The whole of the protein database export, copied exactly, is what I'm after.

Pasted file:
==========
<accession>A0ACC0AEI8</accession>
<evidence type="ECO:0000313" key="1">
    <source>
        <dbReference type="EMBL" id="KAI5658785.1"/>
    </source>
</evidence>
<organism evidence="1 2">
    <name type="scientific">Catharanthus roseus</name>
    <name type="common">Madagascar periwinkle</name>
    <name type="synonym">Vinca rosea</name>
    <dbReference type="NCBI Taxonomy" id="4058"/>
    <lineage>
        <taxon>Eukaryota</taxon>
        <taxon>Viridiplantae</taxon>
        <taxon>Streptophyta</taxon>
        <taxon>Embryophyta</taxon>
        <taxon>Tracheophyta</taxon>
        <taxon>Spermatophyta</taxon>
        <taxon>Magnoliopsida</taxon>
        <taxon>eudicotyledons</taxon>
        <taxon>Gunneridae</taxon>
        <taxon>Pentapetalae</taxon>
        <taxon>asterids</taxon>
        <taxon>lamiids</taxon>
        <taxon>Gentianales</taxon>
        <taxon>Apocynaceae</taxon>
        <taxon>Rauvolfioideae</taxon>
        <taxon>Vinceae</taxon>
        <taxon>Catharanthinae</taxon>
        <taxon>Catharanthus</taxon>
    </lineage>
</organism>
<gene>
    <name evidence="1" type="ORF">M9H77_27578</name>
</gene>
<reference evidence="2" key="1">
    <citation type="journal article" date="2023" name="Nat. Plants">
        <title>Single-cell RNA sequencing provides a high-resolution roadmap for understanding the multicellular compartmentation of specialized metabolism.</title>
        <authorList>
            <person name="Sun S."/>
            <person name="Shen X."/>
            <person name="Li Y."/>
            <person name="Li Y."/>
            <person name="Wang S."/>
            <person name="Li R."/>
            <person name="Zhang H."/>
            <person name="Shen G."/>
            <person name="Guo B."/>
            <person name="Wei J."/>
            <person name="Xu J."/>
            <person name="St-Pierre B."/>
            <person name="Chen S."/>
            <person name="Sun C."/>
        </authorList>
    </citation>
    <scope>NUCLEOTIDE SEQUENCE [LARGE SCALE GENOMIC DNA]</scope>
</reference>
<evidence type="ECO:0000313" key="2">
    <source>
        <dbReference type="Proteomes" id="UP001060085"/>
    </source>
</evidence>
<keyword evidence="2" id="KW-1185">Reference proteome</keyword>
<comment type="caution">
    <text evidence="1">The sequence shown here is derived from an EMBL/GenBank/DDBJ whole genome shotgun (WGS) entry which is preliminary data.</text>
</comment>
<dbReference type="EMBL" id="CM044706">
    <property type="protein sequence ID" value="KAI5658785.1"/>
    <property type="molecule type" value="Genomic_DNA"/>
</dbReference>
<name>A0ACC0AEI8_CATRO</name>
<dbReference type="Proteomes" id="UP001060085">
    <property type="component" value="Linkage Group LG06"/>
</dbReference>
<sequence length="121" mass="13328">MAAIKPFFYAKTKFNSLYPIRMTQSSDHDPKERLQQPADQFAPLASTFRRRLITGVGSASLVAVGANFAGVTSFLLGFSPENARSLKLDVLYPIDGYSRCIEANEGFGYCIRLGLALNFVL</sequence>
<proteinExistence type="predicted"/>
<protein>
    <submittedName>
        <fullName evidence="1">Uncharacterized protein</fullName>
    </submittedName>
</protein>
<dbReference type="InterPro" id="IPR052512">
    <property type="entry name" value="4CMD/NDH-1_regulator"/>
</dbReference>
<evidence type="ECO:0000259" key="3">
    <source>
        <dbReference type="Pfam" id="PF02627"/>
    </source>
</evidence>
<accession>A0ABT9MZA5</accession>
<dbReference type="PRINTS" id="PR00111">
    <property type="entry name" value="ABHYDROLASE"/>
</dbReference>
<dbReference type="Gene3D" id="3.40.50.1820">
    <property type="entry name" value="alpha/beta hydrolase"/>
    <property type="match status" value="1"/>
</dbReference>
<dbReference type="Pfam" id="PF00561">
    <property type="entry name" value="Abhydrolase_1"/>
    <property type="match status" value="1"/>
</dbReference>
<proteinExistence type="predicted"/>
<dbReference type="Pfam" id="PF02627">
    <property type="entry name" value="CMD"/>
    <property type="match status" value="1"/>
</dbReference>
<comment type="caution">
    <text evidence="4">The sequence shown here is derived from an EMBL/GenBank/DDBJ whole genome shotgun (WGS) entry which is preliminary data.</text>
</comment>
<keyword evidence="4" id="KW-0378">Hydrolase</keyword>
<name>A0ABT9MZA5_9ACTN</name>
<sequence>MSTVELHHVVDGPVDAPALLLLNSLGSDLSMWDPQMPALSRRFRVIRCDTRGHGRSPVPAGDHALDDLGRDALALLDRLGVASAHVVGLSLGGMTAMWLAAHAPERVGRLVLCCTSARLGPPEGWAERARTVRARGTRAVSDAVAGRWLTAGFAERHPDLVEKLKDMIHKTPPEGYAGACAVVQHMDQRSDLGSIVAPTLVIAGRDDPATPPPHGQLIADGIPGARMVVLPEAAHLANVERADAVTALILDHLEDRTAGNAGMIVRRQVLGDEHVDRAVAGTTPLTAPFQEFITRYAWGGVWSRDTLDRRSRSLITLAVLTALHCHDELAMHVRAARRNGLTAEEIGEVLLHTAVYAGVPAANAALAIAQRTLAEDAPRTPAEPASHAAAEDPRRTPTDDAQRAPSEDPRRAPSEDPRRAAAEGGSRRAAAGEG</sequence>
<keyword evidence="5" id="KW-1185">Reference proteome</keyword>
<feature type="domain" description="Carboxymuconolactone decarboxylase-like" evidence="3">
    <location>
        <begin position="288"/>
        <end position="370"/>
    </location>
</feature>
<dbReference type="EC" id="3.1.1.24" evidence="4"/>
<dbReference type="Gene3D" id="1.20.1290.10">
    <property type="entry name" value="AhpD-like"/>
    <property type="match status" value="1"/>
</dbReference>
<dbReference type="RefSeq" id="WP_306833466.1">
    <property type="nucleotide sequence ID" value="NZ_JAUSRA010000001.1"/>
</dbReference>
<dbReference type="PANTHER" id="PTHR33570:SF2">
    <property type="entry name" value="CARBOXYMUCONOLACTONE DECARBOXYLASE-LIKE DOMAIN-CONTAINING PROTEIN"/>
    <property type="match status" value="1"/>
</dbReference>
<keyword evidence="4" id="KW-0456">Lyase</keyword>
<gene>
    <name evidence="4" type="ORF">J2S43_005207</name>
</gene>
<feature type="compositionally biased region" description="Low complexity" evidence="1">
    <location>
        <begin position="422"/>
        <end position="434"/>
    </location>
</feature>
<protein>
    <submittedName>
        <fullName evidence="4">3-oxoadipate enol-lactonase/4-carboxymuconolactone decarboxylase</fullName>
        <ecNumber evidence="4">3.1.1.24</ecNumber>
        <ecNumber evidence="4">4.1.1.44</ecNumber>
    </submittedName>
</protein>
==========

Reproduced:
<accession>A0ACC0AEI8</accession>
<evidence type="ECO:0000313" key="1">
    <source>
        <dbReference type="EMBL" id="KAI5658785.1"/>
    </source>
</evidence>
<organism evidence="1 2">
    <name type="scientific">Catharanthus roseus</name>
    <name type="common">Madagascar periwinkle</name>
    <name type="synonym">Vinca rosea</name>
    <dbReference type="NCBI Taxonomy" id="4058"/>
    <lineage>
        <taxon>Eukaryota</taxon>
        <taxon>Viridiplantae</taxon>
        <taxon>Streptophyta</taxon>
        <taxon>Embryophyta</taxon>
        <taxon>Tracheophyta</taxon>
        <taxon>Spermatophyta</taxon>
        <taxon>Magnoliopsida</taxon>
        <taxon>eudicotyledons</taxon>
        <taxon>Gunneridae</taxon>
        <taxon>Pentapetalae</taxon>
        <taxon>asterids</taxon>
        <taxon>lamiids</taxon>
        <taxon>Gentianales</taxon>
        <taxon>Apocynaceae</taxon>
        <taxon>Rauvolfioideae</taxon>
        <taxon>Vinceae</taxon>
        <taxon>Catharanthinae</taxon>
        <taxon>Catharanthus</taxon>
    </lineage>
</organism>
<gene>
    <name evidence="1" type="ORF">M9H77_27578</name>
</gene>
<reference evidence="2" key="1">
    <citation type="journal article" date="2023" name="Nat. Plants">
        <title>Single-cell RNA sequencing provides a high-resolution roadmap for understanding the multicellular compartmentation of specialized metabolism.</title>
        <authorList>
            <person name="Sun S."/>
            <person name="Shen X."/>
            <person name="Li Y."/>
            <person name="Li Y."/>
            <person name="Wang S."/>
            <person name="Li R."/>
            <person name="Zhang H."/>
            <person name="Shen G."/>
            <person name="Guo B."/>
            <person name="Wei J."/>
            <person name="Xu J."/>
            <person name="St-Pierre B."/>
            <person name="Chen S."/>
            <person name="Sun C."/>
        </authorList>
    </citation>
    <scope>NUCLEOTIDE SEQUENCE [LARGE SCALE GENOMIC DNA]</scope>
</reference>
<evidence type="ECO:0000313" key="2">
    <source>
        <dbReference type="Proteomes" id="UP001060085"/>
    </source>
</evidence>
<keyword evidence="2" id="KW-1185">Reference proteome</keyword>
<comment type="caution">
    <text evidence="1">The sequence shown here is derived from an EMBL/GenBank/DDBJ whole genome shotgun (WGS) entry which is preliminary data.</text>
</comment>
<dbReference type="EMBL" id="CM044706">
    <property type="protein sequence ID" value="KAI5658785.1"/>
    <property type="molecule type" value="Genomic_DNA"/>
</dbReference>
<name>A0ACC0AEI8_CATRO</name>
<dbReference type="Proteomes" id="UP001060085">
    <property type="component" value="Linkage Group LG06"/>
</dbReference>
<sequence length="121" mass="13328">MAAIKPFFYAKTKFNSLYPIRMTQSSDHDPKERLQQPADQFAPLASTFRRRLITGVGSASLVAVGANFAGVTSFLLGFSPENARSLKLDVLYPIDGYSRCIEANEGFGYCIRLGLALNFVL</sequence>
<proteinExistence type="predicted"/>
<protein>
    <submittedName>
        <fullName evidence="1">Uncharacterized protein</fullName>
    </submittedName>
</protein>
<dbReference type="InterPro" id="IPR052512">
    <property type="entry name" value="4CMD/NDH-1_regulator"/>
</dbReference>
<evidence type="ECO:0000259" key="3">
    <source>
        <dbReference type="Pfam" id="PF02627"/>
    </source>
</evidence>
<accession>A0ABT9MZA5</accession>
<dbReference type="PRINTS" id="PR00111">
    <property type="entry name" value="ABHYDROLASE"/>
</dbReference>
<dbReference type="Gene3D" id="3.40.50.1820">
    <property type="entry name" value="alpha/beta hydrolase"/>
    <property type="match status" value="1"/>
</dbReference>
<dbReference type="Pfam" id="PF00561">
    <property type="entry name" value="Abhydrolase_1"/>
    <property type="match status" value="1"/>
</dbReference>
<proteinExistence type="predicted"/>
<dbReference type="Pfam" id="PF02627">
    <property type="entry name" value="CMD"/>
    <property type="match status" value="1"/>
</dbReference>
<comment type="caution">
    <text evidence="4">The sequence shown here is derived from an EMBL/GenBank/DDBJ whole genome shotgun (WGS) entry which is preliminary data.</text>
</comment>
<keyword evidence="4" id="KW-0378">Hydrolase</keyword>
<name>A0ABT9MZA5_9ACTN</name>
<sequence>MSTVELHHVVDGPVDAPALLLLNSLGSDLSMWDPQMPALSRRFRVIRCDTRGHGRSPVPAGDHALDDLGRDALALLDRLGVASAHVVGLSLGGMTAMWLAAHAPERVGRLVLCCTSARLGPPEGWAERARTVRARGTRAVSDAVAGRWLTAGFAERHPDLVEKLKDMIHKTPPEGYAGACAVVQHMDQRSDLGSIVAPTLVIAGRDDPATPPPHGQLIADGIPGARMVVLPEAAHLANVERADAVTALILDHLEDRTAGNAGMIVRRQVLGDEHVDRAVAGTTPLTAPFQEFITRYAWGGVWSRDTLDRRSRSLITLAVLTALHCHDELAMHVRAARRNGLTAEEIGEVLLHTAVYAGVPAANAALAIAQRTLAEDAPRTPAEPASHAAAEDPRRTPTDDAQRAPSEDPRRAPSEDPRRAAAEGGSRRAAAGEG</sequence>
<keyword evidence="5" id="KW-1185">Reference proteome</keyword>
<feature type="domain" description="Carboxymuconolactone decarboxylase-like" evidence="3">
    <location>
        <begin position="288"/>
        <end position="370"/>
    </location>
</feature>
<dbReference type="EC" id="3.1.1.24" evidence="4"/>
<dbReference type="Gene3D" id="1.20.1290.10">
    <property type="entry name" value="AhpD-like"/>
    <property type="match status" value="1"/>
</dbReference>
<dbReference type="RefSeq" id="WP_306833466.1">
    <property type="nucleotide sequence ID" value="NZ_JAUSRA010000001.1"/>
</dbReference>
<dbReference type="PANTHER" id="PTHR33570:SF2">
    <property type="entry name" value="CARBOXYMUCONOLACTONE DECARBOXYLASE-LIKE DOMAIN-CONTAINING PROTEIN"/>
    <property type="match status" value="1"/>
</dbReference>
<keyword evidence="4" id="KW-0456">Lyase</keyword>
<gene>
    <name evidence="4" type="ORF">J2S43_005207</name>
</gene>
<feature type="compositionally biased region" description="Low complexity" evidence="1">
    <location>
        <begin position="422"/>
        <end position="434"/>
    </location>
</feature>
<protein>
    <submittedName>
        <fullName evidence="4">3-oxoadipate enol-lactonase/4-carboxymuconolactone decarboxylase</fullName>
        <ecNumber evidence="4">3.1.1.24</ecNumber>
        <ecNumber evidence="4">4.1.1.44</ecNumber>
    </submittedName>
</protein>